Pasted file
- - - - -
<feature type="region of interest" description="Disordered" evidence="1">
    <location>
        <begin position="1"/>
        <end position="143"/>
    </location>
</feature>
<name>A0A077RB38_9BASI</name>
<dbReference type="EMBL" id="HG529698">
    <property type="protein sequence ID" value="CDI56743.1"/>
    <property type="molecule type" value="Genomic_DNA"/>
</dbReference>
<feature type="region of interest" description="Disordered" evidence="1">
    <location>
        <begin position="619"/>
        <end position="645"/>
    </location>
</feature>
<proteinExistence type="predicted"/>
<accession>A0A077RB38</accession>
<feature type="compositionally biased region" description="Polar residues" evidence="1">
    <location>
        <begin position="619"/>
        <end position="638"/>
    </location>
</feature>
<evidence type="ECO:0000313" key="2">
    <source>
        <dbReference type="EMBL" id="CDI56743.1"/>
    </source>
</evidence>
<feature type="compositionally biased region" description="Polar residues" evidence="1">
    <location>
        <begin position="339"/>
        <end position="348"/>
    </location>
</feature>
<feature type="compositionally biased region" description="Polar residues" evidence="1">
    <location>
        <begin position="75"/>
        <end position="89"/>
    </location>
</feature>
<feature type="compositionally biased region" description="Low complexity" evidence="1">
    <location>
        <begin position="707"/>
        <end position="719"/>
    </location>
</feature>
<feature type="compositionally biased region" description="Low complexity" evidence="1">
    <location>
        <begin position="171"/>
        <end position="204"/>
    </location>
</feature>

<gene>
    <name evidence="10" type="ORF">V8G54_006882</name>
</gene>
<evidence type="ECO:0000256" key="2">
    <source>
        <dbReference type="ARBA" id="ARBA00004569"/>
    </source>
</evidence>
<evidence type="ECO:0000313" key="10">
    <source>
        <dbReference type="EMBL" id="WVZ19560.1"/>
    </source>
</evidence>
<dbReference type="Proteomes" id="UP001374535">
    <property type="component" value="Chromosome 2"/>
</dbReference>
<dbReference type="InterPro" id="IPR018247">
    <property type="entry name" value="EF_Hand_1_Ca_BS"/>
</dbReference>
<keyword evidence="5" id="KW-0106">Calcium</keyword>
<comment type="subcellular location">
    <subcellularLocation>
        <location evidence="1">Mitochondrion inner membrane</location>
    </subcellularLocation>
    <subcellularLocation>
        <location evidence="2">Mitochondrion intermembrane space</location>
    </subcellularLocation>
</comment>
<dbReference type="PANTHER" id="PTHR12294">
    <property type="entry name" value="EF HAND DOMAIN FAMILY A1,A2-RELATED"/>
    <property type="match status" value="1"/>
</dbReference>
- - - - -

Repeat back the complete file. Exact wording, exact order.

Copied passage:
<feature type="region of interest" description="Disordered" evidence="1">
    <location>
        <begin position="1"/>
        <end position="143"/>
    </location>
</feature>
<name>A0A077RB38_9BASI</name>
<dbReference type="EMBL" id="HG529698">
    <property type="protein sequence ID" value="CDI56743.1"/>
    <property type="molecule type" value="Genomic_DNA"/>
</dbReference>
<feature type="region of interest" description="Disordered" evidence="1">
    <location>
        <begin position="619"/>
        <end position="645"/>
    </location>
</feature>
<proteinExistence type="predicted"/>
<accession>A0A077RB38</accession>
<feature type="compositionally biased region" description="Polar residues" evidence="1">
    <location>
        <begin position="619"/>
        <end position="638"/>
    </location>
</feature>
<evidence type="ECO:0000313" key="2">
    <source>
        <dbReference type="EMBL" id="CDI56743.1"/>
    </source>
</evidence>
<feature type="compositionally biased region" description="Polar residues" evidence="1">
    <location>
        <begin position="339"/>
        <end position="348"/>
    </location>
</feature>
<feature type="compositionally biased region" description="Polar residues" evidence="1">
    <location>
        <begin position="75"/>
        <end position="89"/>
    </location>
</feature>
<feature type="compositionally biased region" description="Low complexity" evidence="1">
    <location>
        <begin position="707"/>
        <end position="719"/>
    </location>
</feature>
<feature type="compositionally biased region" description="Low complexity" evidence="1">
    <location>
        <begin position="171"/>
        <end position="204"/>
    </location>
</feature>

<gene>
    <name evidence="10" type="ORF">V8G54_006882</name>
</gene>
<evidence type="ECO:0000256" key="2">
    <source>
        <dbReference type="ARBA" id="ARBA00004569"/>
    </source>
</evidence>
<evidence type="ECO:0000313" key="10">
    <source>
        <dbReference type="EMBL" id="WVZ19560.1"/>
    </source>
</evidence>
<dbReference type="Proteomes" id="UP001374535">
    <property type="component" value="Chromosome 2"/>
</dbReference>
<dbReference type="InterPro" id="IPR018247">
    <property type="entry name" value="EF_Hand_1_Ca_BS"/>
</dbReference>
<keyword evidence="5" id="KW-0106">Calcium</keyword>
<comment type="subcellular location">
    <subcellularLocation>
        <location evidence="1">Mitochondrion inner membrane</location>
    </subcellularLocation>
    <subcellularLocation>
        <location evidence="2">Mitochondrion intermembrane space</location>
    </subcellularLocation>
</comment>
<dbReference type="PANTHER" id="PTHR12294">
    <property type="entry name" value="EF HAND DOMAIN FAMILY A1,A2-RELATED"/>
    <property type="match status" value="1"/>
</dbReference>